The optical characteristics are similar. They both have large sweet spot and field curvature seems to be the only, or at least the dominant aberration as you move to the edge of field. They have similar apparent fields of view, but the B3 at 8x has a noticeably, though not dramatically, wider actual field of view. The color presentation is extremely similar though the B3 may be just a hair "warmer." Yet optically the B2 has a number of advantages, some of them due to physical optics (more aperture and magnification, larger exit pupil) and some of them due to design choices I expect (prism type, coatings, ?). The B2 has better snap to focus and better depth of focus as well (this seems surprising to me, maybe I'm wrong as these are not precise measures). The B2 also has better baffling and less in the way of diffraction artifacts when viewing a halogen bulb (yeah I know a crazy test, but it is like putting a short audio spike through a hifi, you see its full response).

I am neither expert enough nor patient enough to try to dissect what makes the view through the B2 so nice. It puts me into the scene more than the B3, and my ability to distinguish color shades or differences seems better, even in bright light. I also get a great sense of depth. I am not trying to enter the waters of true 3Dness in binoculars, but part of the sense of being in the scene is that it doesn't feel as flat. If that is an illusion created by more magnification, more light, or something else, so be it.

The advantages of the B2 are not in any sense a criticism of the B3, in fact I feel almost disloyal praising the B2 when the B3 so clearly punches above its aperture. I had little or no trouble finding my eye placement with the B3 even with the smaller exit pupil, and I have had no glare problems in the field. (Testing at night I found that a street light at just the right distance and angle way out of field could cause a slight reflection. I've since determined that it was a reflection off of the filter threads at the end of the barrel.) The B3 disappears when I am carrying it and produces excellent views when I look through it. In fact, I expect to have the B3 with me much more often, but when if I specifically set out birding or to do astronomy I'll bring the B2. The B3 may be a better general purpose binocular, but it just cannot quite perform like the B2.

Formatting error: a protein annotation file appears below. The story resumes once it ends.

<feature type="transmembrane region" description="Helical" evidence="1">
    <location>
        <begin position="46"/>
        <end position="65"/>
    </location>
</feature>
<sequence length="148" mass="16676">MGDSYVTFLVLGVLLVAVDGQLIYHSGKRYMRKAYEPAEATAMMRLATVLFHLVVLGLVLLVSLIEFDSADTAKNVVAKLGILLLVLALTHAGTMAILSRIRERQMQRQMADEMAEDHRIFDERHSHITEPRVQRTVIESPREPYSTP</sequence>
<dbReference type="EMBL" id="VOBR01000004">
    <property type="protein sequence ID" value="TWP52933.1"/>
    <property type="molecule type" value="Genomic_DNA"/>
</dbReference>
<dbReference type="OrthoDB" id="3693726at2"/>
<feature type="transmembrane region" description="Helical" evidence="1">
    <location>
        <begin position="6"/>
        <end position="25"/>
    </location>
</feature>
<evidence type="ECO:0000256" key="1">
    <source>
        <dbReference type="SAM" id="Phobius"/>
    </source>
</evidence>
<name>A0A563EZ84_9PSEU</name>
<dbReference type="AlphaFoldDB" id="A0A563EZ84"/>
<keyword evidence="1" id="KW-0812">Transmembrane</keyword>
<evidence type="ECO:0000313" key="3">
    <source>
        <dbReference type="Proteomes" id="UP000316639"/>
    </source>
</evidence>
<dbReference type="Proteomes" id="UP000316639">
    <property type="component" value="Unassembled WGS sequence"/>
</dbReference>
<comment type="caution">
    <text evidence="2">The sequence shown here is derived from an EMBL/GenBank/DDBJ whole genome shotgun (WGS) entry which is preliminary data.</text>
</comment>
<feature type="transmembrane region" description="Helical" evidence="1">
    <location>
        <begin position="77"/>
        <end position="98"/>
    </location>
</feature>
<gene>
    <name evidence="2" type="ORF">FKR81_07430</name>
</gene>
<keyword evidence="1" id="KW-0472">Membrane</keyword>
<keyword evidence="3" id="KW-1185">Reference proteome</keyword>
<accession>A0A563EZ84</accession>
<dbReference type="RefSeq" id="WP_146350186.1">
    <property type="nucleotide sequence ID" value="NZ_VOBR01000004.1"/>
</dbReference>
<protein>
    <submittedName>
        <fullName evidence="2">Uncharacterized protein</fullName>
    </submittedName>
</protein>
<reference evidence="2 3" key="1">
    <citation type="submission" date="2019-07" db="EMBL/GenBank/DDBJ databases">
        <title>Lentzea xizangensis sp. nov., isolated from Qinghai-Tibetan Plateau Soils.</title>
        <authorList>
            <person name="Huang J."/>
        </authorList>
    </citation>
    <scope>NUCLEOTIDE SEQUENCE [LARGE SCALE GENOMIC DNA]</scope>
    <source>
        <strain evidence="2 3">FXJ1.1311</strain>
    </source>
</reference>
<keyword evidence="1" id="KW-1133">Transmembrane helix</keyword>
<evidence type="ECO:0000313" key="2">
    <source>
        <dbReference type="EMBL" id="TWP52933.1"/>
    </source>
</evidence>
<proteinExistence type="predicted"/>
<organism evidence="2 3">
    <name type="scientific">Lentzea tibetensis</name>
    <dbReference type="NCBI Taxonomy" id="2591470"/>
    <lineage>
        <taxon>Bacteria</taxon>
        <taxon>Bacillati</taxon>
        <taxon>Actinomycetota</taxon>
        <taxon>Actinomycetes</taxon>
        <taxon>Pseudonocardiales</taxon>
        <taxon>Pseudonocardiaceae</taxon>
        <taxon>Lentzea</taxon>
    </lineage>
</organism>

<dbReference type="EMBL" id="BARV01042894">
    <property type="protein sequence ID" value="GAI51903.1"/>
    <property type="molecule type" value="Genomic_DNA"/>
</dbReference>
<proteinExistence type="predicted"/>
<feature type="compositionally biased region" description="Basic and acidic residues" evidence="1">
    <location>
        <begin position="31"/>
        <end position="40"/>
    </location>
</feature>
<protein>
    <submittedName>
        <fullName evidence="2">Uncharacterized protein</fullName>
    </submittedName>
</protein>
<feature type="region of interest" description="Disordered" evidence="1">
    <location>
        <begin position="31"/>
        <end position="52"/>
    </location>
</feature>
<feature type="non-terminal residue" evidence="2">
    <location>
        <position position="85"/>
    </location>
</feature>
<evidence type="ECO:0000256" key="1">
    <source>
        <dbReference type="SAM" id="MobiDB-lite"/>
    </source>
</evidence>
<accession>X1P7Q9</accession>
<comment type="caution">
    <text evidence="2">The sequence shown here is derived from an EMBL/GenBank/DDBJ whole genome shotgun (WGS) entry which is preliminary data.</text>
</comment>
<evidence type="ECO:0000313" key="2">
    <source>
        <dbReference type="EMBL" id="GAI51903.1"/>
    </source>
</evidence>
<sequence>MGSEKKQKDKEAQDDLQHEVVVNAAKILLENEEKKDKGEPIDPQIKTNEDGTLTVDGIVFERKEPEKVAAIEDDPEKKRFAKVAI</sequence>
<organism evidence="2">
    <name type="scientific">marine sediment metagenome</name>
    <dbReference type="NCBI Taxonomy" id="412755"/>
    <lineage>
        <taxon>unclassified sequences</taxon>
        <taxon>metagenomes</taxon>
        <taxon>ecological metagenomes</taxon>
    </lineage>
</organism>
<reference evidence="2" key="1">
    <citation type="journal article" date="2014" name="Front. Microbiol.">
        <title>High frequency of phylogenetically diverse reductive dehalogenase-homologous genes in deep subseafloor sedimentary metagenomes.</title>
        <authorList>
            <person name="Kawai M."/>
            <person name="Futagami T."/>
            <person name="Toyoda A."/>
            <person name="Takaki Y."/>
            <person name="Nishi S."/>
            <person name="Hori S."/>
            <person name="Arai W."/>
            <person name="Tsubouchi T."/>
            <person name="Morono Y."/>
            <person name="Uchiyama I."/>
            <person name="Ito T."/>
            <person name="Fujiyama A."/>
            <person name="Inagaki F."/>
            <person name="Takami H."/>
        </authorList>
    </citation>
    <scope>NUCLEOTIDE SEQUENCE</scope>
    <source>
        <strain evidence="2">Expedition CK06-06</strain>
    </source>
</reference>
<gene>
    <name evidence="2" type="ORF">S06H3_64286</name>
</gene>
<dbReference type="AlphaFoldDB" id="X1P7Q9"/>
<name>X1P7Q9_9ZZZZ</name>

Theo98

Eurasian Goldfinch
Alan,

Great to hear all of your comments! I'll be spending some time tomorrow at the Louisiana Sportsman Show & Festival in Gonzales, La. Will be over at the Maven Optics booth with my two EL SV's (10X50 & 8x32) for direct comparisons to the B2 & B3...ought to be very interesting!! :smoke: :t: B :)

Ted
 

Canip

Well-known member
Alan,

Great to hear all of your comments! I'll be spending some time tomorrow at the Louisiana Sportsman Show & Festival in Gonzales, La. Will be over at the Maven Optics booth with my two EL SV's (10X50 & 8x32) for direct comparisons to the B2 & B3...ought to be very interesting!! :smoke: :t: B :)

Ted

Looking forward to your reporting back !!!
 

Theo98

Eurasian Goldfinch
Comparisons

My little trip to the La. Sportsman's Show & Festival was an educational "eye opening" excursion. Meeting Brendon, co-owner, designer and marketing guru for Maven Optics, was as great as getting hands-on experience with the products he has brought to market. Very personable and knowledgeable, Brendon displays passion and pride for the outdoor optic tools they offer. My visit to their booth was filled with sharing of stories, life, but in particular, the Maven binoculars I came to "see"!